Manturov had the “patronage” of two groups that have become closer (and most often act in coordination) in recent years — Chemezov’s “Rostech” group and the group of technocrats. Its strengthening is associated with the redistribution of powers within the government and the interception of some of the areas previously supervised by Borisov. Manturov devoted a third of his speech in the State Duma to the development of the defense industry.

On July 15th, Putin appointed Borisov, a protégé of the army lobby in the government, as the Chairman of the state corporation “Roscosmos”, having previously removed him from the post of Deputy Prime Minister. This indicates a gradual decrease in Dmitry Rogozin’s influence (who was substituted by Borisov as the general director of “Roscosmos”) in Putin’s circle.

Manturov’s essential task is organizing the “import substitution” system. However, the nature of his speeches, the interview with “Kommersant” (published on July 14th) speaks of the priority of the military sphere and areas adjacent to the defense industry. Here, the introduction of Putin’s daughter, who will deal with developing technological cooperation with Asian countries, into government programs does not seem accidental. Formally, Mrs. Tikhonova will not be an official. A significant share of government projects will pass through RSPP, as well as from parallel imports and the search for technological partners. The head of the RSPP, Shokhin, started his career back in the 90s and comes from the close circle of Yeltsin’s “family”.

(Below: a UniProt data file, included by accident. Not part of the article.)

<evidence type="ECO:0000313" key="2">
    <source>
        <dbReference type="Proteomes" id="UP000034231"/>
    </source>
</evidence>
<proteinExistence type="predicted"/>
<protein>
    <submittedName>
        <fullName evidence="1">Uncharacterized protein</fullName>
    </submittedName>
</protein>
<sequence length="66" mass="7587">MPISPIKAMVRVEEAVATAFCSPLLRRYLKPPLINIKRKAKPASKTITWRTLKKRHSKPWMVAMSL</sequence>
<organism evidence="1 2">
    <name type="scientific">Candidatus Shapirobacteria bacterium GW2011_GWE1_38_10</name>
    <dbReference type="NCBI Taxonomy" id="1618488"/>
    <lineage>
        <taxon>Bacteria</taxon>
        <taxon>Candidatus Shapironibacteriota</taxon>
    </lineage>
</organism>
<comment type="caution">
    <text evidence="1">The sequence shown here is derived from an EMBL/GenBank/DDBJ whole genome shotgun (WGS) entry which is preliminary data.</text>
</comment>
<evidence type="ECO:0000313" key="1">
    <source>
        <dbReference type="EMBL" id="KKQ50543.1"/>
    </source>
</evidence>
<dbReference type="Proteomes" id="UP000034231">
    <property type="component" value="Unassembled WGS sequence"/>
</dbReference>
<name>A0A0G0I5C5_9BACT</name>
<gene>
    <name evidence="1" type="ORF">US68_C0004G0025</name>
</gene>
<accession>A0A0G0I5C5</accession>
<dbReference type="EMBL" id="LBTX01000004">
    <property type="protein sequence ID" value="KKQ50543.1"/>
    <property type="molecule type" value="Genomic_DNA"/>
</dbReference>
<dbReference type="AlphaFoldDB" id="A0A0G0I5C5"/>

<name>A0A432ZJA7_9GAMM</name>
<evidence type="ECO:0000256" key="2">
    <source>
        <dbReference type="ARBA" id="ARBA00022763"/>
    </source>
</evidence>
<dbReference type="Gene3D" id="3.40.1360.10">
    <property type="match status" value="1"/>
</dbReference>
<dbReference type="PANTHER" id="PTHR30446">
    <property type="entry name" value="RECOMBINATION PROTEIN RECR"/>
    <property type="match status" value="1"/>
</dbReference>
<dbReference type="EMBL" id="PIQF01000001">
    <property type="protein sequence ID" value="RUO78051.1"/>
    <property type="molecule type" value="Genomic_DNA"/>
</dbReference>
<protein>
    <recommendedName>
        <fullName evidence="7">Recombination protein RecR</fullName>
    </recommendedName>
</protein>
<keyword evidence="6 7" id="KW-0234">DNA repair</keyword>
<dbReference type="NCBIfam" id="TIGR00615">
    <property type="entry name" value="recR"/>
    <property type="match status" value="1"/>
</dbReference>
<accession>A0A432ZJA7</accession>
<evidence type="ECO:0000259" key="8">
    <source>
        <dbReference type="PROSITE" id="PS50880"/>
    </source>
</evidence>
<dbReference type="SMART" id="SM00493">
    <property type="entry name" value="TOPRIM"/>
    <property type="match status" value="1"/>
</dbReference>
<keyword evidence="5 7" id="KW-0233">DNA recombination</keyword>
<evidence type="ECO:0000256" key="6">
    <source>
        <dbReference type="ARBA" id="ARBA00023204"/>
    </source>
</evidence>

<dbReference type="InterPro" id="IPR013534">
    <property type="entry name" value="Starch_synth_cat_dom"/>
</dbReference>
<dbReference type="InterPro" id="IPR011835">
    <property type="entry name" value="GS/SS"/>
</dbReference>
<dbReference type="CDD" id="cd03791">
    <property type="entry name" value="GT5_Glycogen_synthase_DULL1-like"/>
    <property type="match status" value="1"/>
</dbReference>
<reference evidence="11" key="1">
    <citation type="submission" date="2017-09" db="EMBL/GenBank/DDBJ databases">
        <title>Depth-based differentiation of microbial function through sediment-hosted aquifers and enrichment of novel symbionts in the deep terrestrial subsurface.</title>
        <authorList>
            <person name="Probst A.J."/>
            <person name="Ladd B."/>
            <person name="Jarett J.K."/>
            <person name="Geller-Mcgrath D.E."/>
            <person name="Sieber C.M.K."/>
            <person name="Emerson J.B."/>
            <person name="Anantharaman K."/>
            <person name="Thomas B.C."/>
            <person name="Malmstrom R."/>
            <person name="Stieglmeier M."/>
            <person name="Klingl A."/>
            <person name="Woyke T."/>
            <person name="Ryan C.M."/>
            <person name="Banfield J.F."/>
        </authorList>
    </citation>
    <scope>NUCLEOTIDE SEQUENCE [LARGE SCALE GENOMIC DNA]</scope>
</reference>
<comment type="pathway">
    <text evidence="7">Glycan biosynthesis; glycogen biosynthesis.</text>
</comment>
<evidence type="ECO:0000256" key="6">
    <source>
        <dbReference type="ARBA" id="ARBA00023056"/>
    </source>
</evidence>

Therefore, in light of the “squeezing out Yeltsin’s family” policy, Putin needed an observer in the RSPP who could be trusted. The daughter is a good candidate, which satisfies the group of “technocrats” and Kiriyenko personally due to the good contacts developed in 2017-2020.

Thus, we can also assume that Putin gradually involves his daughter in politics. After all, the sphere of her employment will closely intersect with international relations, particularly in cooperation with China and India, which are key countries for Russian Federation’s technological development.

Examining the cases of high-profile arrests, one can also see clear patterns. The former Deputy Minister of Emergency Situations is accused of building a mobile hospital not designed for a cold climate in Murmansk during the COVID-19 pandemic. This is probably a formal reason for his dismissal since this “criminal trail” allowed Patrushev’s group to introduce close people to the ministry. Alexander Chupriyan, Putin’s former aide-de-camp, served as acting minister (after Zinichev’s death) for a short time. However, in May 2022, Alexandr Kurenkov, a graduate of the Federal Security Service of the Russian Federation (formerly Zolotov’s deputy for combat training), was approved as minister. Alexandr Gurevich remained one of the department’s strong opponents, who oversaw a key area — material and technical support. The removal of the latter (especially with the scandal) put the department’s financial flows under the control of the new minister and made it possible to appoint his deputy.

The second case involving the arrest concerns the former deputy governor of Tomsk Oblast, Yuriy Gurdin, who was responsible for implementing investment programs and national projects during his tenure. He is accused of embezzlement. However, this is not a blow to him but to Sergey Zhvachkin, who left the governor post in May 2022, as well as a signal to the acting head of the region Vladimir Mazur. Thus, the criminal case against Gurdin is a blow to Gazprom’s interests and a warning signal to the acting governor on the eve of the voting day.